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Sense & Sensibility (Review)

Austen’s production comes to life in Louisville

By Rick Pender · September 7th, 2011 · Onstage
sense & sensibility
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For 31 years Jon Jory was the artistic leader of Actors Theatre of Louisville. He championed Jane Martin, a reclusive playwright who many observers believed to be Jory himself. Since his departure for the world of academia a decade ago, Jory has turned his attention to another Jane — 19th-century novelist Jane Austen — and made a cottage industry of adapting her ever-popular novels into stage plays. His most recent, Sense & Sensibility, published anonymously by Austen in 1811, is opening Actors Theatre’s 2011-2012 season. (Cincinnati Shakespeare Company had great success with Jory’s Pride & Prejudice earlier this year and mounts its own Sense & Sensibility in 2012.)

Jory has returned to Louisville to direct his script, which he describes as “one long piece of choreography, accompanied by dialogue.” With 50 scene changes in two one-hour acts, it’s a bit dizzying to watch.

But once you catch the speed of transitions, Jory’s fluid direction of an able cast makes this a fine reduction of a lengthy novel. 

The story focuses on Elinor Dashwood (Nancy Lemenager), who is rational, reserved and reasonable (the “sense” of the title), and her younger sister Marianne (Helen Sadler), impetuous, opinionated and romantic (full of “sensibility” as it was termed in the 19th century). The men in Jory’s adaptation are less interesting, but the sisters’ mother (Penny Slusher), eager to see her daughters “situated,” and Mrs. Middleton (Wendy Robie), a doting woman of wealth who takes on their advancement, add vivacity and humor to the story’s telling.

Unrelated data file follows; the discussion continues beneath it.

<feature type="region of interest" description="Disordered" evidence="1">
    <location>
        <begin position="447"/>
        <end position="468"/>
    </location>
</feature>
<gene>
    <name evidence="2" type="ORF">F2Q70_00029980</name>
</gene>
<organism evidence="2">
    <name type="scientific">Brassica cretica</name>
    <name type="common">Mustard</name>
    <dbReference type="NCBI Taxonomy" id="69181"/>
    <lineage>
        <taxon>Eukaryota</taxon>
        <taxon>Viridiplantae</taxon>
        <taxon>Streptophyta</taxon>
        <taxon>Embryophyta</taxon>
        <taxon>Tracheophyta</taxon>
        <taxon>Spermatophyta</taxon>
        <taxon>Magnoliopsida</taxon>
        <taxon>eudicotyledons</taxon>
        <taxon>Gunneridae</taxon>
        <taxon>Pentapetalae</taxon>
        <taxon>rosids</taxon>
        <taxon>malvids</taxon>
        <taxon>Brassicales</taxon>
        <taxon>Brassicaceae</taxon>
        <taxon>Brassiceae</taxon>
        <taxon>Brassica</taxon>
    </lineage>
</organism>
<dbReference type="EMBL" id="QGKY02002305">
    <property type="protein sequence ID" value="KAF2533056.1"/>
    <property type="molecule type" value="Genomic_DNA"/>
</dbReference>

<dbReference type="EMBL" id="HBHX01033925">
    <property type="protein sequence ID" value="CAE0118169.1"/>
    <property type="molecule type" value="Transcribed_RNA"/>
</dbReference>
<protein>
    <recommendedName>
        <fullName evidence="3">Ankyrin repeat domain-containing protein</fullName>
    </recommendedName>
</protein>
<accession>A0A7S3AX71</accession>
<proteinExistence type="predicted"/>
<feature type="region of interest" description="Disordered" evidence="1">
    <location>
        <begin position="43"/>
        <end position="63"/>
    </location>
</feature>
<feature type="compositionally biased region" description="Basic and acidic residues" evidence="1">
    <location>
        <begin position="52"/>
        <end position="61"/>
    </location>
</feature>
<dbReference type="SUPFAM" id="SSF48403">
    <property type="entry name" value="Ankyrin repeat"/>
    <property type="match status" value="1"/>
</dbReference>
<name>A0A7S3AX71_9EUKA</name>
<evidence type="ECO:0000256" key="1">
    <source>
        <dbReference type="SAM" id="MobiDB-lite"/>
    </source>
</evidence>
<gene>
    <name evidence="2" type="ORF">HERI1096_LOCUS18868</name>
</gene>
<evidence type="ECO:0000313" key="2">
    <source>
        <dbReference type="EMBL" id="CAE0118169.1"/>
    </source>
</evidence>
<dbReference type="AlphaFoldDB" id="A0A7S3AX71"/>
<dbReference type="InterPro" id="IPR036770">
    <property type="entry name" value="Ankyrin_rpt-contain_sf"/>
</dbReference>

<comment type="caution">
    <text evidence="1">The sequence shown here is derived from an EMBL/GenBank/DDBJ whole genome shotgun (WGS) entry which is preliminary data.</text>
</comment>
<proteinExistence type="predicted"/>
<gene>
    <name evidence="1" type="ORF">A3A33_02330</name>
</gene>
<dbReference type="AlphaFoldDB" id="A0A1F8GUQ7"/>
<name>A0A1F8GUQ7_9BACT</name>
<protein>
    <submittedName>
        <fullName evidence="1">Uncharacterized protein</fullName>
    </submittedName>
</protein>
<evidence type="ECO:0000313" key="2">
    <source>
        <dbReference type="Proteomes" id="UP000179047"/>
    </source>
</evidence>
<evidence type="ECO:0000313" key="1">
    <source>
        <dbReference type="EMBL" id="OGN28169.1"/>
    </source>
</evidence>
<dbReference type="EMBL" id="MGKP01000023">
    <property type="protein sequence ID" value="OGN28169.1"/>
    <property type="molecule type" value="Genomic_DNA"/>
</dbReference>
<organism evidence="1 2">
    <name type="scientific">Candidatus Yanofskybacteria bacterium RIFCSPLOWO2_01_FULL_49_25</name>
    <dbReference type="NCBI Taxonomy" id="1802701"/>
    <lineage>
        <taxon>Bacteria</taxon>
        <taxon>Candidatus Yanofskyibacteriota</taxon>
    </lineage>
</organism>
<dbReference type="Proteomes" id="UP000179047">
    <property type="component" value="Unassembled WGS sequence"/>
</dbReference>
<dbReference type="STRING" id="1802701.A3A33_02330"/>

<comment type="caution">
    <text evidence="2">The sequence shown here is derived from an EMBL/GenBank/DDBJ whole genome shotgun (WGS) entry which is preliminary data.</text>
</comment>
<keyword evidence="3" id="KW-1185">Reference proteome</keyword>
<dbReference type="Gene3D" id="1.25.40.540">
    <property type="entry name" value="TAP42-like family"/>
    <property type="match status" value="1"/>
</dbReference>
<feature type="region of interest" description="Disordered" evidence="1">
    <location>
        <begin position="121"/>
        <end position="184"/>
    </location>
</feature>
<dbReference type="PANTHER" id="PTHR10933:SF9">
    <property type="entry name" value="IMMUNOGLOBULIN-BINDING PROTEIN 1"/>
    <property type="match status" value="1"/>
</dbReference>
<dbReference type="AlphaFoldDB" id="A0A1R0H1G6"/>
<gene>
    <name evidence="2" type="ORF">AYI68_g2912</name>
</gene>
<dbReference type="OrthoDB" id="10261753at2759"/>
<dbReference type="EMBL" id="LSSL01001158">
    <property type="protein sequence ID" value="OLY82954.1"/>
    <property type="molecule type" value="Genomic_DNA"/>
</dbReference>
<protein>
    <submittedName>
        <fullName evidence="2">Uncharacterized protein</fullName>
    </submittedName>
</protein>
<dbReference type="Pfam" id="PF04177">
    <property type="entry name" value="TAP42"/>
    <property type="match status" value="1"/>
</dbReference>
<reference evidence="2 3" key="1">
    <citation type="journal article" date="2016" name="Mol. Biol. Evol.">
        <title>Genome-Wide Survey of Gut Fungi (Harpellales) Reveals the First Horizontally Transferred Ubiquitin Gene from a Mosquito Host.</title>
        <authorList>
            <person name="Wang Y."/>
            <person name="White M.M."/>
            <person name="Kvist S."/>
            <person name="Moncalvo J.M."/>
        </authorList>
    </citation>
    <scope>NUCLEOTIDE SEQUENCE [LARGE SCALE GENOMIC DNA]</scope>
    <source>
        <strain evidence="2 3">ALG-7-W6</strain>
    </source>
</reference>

Jory has reduced other characters somewhat (another sister is perpetually offstage, involved in some mischief), but his script captures the essence of Austen’s novel — wry wit, heartfelt emotions, comic moments tempered with deeper feelings — by focusing on the ebb and flow between two sisters in their affairs of the heart. 

SENSE & SENSIBILITY, presented by Actors Theatre of Louisville, continues through Sept. 24.

 
 
 
 

 

 
09.11.2011 at 07:28 Reply

I found the play flat and boring in the first act. Good lines and text from the book fell flat due to poor directing and poor adaptation. The second act had more life though it still lost the meaning of the novel. Sorely disappointed.

 

 
 
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